By this I mean that the name of the function changes, the parameters change a bit, but the meaning of the function call does not change. For example, you might call pthread_create(), on Windows you might call _beginthreadex(); the name of the function changes, there are a few different parameters, but both calls create a new thread.

I'll write a follow up post containing more details about the contents of the book.

Tuesday Feb 23, 2010

Presenting at the SVOSUG on Thursday

I'm presenting at the Silicon Valley OpenSolaris Users Group on Thursday evening. I was only asked today, so I'm putting together some slides this evening on "Multicore Application Programming". The talk is going to be a relatively high level presentation on writing parallel applications, and how the advent of multicore or CMT processors changes the dynamics.

Wednesday Feb 03, 2010

Little book of semaphores

Interesting read that demonstrates that there's much more to semaphores than might be expected.

Tuesday Jun 23, 2009

Sun Studio 12 Update 1

Sun Studio 12 Update 1 went live yesterday. It's still a free download, and it's got a raft of new features. Many people will have been using the express releases, so they will already be familiar with the improvements.

It's been about two years since Sun Studio 12 came out, and the most obvious change in that time is the prevalence of multicore processors. I figured the easiest way to discern this would be to look at the submissions of SPEC CPU2006 results in that time period. The following chart shows the cummulative number of SPEC CPU2006 Integer speed results over that time broken down by the number of threads that the chip was capable of supporting.

Ok, the first surprising thing about the chart is that there's very few single threaded chips. There were a few results when the suite was launched back in 2006, but nothing much since. What is more apparent is the number of dual-thread chips, that was where the majority of the market was. There were also a number of quad-thread chips at that point. If we fast-forward to the situation today, we can see that the number of dual-thread chips has pretty much leveled off, the bulk of the chips are capable of supporting four threads. But you can see the start of a ramp of chips that are capable of supporting 6 or 8 simultaneous threads.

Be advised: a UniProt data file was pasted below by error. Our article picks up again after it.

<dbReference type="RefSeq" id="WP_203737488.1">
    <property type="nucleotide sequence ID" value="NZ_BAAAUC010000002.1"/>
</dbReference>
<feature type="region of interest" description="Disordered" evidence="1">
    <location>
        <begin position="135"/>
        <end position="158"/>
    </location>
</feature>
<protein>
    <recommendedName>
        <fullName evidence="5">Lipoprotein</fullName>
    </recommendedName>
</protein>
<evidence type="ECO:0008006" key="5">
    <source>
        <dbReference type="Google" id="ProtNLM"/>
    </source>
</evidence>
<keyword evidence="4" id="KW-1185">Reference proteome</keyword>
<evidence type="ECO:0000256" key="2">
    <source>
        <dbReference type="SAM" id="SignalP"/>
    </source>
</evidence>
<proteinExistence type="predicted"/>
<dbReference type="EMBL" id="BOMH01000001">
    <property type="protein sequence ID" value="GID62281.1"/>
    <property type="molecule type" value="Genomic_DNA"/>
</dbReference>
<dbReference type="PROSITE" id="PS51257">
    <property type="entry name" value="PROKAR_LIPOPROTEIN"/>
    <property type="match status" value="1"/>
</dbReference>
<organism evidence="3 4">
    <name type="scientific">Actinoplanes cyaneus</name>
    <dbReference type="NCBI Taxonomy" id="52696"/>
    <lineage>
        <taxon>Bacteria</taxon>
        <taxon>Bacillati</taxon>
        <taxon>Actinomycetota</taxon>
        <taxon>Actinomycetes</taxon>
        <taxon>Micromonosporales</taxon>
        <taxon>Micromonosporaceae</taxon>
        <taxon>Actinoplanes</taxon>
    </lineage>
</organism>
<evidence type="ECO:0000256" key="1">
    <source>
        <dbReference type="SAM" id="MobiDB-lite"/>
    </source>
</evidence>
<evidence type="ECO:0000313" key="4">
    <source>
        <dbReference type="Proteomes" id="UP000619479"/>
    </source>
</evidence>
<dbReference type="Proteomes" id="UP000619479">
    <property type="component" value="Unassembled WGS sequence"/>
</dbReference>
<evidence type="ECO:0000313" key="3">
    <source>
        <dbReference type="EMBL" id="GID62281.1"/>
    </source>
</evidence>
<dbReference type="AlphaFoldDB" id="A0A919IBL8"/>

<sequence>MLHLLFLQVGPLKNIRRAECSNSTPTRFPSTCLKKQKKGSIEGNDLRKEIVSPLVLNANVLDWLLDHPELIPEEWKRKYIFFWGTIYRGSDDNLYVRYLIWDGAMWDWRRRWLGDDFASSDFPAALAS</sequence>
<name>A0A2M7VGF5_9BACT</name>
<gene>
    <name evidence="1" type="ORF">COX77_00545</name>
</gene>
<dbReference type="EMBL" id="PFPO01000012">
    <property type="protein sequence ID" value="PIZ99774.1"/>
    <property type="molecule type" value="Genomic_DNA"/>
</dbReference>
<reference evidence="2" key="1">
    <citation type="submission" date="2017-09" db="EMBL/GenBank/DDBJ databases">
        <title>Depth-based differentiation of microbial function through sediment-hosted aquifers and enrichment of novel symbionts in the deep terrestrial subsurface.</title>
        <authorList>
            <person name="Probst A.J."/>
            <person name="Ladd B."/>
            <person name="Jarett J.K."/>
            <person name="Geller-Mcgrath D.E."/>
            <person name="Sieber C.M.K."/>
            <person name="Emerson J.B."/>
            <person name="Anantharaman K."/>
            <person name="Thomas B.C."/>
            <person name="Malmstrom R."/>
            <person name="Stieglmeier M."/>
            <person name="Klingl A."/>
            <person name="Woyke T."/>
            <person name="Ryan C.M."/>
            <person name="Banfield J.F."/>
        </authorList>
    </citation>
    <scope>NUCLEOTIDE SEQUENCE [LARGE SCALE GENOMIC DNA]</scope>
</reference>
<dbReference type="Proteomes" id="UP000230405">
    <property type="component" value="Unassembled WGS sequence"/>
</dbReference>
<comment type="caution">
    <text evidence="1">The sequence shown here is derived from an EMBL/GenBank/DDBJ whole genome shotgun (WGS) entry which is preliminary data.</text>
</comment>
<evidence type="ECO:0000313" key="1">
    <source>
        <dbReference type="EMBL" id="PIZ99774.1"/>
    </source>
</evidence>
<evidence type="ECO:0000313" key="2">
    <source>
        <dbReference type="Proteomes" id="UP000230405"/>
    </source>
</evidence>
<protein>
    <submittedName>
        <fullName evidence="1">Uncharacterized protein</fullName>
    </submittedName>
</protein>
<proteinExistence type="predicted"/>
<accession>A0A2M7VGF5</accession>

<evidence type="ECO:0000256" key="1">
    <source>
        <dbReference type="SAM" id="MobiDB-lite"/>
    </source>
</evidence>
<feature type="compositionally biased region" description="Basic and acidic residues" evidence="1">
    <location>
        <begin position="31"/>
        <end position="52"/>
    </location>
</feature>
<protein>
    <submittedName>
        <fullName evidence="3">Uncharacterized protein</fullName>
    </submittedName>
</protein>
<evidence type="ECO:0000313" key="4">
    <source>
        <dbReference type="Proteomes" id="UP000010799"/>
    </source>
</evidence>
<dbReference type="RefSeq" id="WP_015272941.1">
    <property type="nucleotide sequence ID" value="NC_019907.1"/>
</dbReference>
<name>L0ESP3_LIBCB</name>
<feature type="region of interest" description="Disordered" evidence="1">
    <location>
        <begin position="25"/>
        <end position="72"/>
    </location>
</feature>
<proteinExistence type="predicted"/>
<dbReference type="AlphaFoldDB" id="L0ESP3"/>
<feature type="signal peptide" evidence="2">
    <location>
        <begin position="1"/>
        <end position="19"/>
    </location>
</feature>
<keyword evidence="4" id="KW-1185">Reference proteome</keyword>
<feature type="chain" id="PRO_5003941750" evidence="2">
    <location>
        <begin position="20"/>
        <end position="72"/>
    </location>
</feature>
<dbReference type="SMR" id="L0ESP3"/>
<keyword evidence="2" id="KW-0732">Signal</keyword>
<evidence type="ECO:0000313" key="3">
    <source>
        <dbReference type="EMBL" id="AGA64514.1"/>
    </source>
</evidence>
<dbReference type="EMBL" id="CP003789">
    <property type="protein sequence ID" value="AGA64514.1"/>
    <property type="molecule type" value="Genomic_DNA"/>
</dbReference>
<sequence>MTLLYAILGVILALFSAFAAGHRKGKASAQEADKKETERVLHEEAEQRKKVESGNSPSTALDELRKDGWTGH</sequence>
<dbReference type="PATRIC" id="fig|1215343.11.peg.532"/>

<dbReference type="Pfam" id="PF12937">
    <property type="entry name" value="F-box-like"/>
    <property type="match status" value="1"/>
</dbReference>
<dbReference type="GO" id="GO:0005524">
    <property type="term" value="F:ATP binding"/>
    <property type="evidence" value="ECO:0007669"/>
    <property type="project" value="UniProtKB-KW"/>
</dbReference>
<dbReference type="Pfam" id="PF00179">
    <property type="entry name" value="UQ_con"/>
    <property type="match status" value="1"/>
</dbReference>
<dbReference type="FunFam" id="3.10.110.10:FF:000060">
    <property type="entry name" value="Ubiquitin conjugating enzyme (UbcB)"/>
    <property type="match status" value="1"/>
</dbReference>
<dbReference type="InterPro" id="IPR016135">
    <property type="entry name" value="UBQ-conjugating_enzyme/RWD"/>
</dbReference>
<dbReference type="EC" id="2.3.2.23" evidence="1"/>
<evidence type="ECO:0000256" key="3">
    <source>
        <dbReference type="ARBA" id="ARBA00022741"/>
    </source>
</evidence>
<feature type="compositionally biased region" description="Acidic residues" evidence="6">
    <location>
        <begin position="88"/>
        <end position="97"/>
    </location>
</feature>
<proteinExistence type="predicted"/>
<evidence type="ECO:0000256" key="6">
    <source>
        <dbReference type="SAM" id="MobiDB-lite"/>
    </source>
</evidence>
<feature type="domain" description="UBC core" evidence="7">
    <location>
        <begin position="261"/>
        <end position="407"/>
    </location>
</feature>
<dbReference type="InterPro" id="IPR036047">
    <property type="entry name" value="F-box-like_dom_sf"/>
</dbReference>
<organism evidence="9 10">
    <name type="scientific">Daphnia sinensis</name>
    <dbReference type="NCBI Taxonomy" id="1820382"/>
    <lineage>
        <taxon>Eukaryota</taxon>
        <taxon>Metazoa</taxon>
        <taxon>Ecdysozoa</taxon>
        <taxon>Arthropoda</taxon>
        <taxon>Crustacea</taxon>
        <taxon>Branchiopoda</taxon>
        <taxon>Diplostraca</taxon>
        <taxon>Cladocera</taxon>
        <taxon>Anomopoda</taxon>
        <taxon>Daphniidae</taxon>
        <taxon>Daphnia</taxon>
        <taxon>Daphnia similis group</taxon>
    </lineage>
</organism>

The relevance of this chart to Sun Studio is that Sun Studio has always been a tool that supports the development of multi-threaded applications. Every release of the product improves on the support in the previous release. Sun Studio 12 Update 1 includes improvements in the compiler's ability to automatically parallelise codes - afterall the easiest way to develop parallel applications is if the compiler can do it for you; improvements to the support of parallelisation specifications like OpenMP, this release includes support for the latest OpenMP 3.0 specification; and improvements in the tools and their ability to provide the developer meaningful feedback about parallel code, for example the ability of the Performance Analyzer to profile MPI code.

Footnote SPEC and the benchmark names SPECfp and SPECint are registered trademarks of the Standard Performance Evaluation Corporation. Benchmark results stated above reflect results posted on as of 15 June 2009.

Friday Jun 12, 2009

Stlport4 and multithreaded code

I finally resolved a problem that's been annoying me for about 3 years. Codes that use the Standard Template Library don't scale to multiple threads.

First off, it's probably good to take a look at a code that illustrates the problem:

#include <vector>

int main()
  #pragma omp parallel for default (__auto)
  for (int i=0; i<10000000; i++)
    std::vector<int> v;

The first comparison is between the serial performance of the Solaris default STL and stlport4 which is provided with the compiler.

$ CC -O
$ timex a.out
real          15.85
user          15.64
sys            0.01
$ CC -O -library=stlport4
$ timex a.out
real           7.87
user           7.78
sys            0.01

This doesn't tell me anything that I didn't already know. stlport4 is (as far as I know) always faster than the STL provided by Solaris. Hence if you use C++, then you should use stlport4 in preference to the Solaris default. The constraint is that each application (libraries and all) can only use one version of the STL. So if a library that is outside your control uses the Solaris default, then the entire app must use it.